One of our hang-ups is related to state law that our clinicians are only licensed to provide mental health services in the state of Illinois. So if I’m going back to California over winter break and I’m having a go at it with my family and I want to talk to someone, I would not be able to speak to someone in Colombia’s portfolio because they’re not licensed to do teletherapy across state lines,” Eck said. 


Eck also said a new service will be psychiatric care, something the college has not been able to provide in the past outside of referrals that depend on a student’s insurance status. With TimelyCare, mental health providers both through the service and on campus can now identify and connect students that may need more support.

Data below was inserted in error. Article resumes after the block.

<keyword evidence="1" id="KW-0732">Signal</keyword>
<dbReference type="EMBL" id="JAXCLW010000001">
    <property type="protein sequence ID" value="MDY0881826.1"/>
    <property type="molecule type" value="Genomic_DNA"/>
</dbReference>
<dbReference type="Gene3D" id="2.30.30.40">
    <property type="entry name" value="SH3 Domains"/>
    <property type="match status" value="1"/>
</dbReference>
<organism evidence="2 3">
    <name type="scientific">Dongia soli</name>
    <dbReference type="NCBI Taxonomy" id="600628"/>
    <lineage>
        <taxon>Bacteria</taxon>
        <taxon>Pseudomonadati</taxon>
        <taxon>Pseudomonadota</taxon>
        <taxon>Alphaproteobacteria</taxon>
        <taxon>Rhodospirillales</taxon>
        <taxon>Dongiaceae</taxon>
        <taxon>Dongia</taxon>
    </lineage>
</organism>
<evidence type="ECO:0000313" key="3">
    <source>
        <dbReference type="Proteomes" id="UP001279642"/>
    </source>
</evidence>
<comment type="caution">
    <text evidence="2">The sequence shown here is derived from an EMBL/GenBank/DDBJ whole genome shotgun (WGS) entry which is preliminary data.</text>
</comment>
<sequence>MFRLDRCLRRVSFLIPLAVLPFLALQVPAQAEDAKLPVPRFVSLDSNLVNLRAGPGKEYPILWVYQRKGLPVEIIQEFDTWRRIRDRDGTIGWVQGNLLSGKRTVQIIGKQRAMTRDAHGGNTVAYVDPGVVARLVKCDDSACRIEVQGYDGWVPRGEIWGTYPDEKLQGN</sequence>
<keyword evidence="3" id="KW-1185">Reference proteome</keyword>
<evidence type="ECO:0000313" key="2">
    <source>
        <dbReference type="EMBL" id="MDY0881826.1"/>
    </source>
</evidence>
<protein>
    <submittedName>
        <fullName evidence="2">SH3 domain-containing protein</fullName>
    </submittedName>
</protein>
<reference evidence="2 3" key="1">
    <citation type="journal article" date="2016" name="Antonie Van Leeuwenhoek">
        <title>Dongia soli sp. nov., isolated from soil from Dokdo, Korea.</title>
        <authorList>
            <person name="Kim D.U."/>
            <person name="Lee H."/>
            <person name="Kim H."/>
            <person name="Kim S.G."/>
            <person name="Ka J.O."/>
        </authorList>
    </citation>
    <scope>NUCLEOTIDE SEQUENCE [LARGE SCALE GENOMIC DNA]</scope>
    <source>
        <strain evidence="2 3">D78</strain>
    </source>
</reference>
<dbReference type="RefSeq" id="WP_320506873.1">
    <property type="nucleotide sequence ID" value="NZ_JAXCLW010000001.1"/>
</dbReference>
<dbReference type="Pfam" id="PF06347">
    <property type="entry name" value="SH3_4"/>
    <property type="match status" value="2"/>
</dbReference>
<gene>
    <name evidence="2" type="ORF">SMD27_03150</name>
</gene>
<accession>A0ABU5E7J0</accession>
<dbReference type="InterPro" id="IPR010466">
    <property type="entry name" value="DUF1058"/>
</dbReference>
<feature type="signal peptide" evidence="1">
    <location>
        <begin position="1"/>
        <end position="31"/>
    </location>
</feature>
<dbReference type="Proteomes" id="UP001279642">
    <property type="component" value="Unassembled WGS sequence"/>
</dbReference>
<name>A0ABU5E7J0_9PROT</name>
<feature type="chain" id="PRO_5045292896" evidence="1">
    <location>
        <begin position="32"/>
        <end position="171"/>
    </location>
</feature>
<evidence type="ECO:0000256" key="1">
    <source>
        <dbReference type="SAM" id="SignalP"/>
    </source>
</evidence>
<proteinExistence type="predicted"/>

“TimelyCare has the ability to write prescriptions which our staff does not have the ability to do. From a psychiatric care perspective, if there is a prescription that perhaps the student needs to deal with some anxiety or ADHD or depression, they would be able to say, ‘Let’s get you started on this medication,’ and write that prescription for the student to get filled locally,” said Eck.


Eck also stated that while TimelyCare has been a first step in expanding mental health services for students, there will be an evaluation of how students feel about the service.


“I think we’re going to have to play it by ear. We are going to constantly be evaluating engagement, students’ feelings and attitudes toward teletherapy [and] toward getting resolution to their concerns. We’re going to constantly be looking at that.” 


He also said that it has been a balancing act of reductions for the deficit and quality care for students.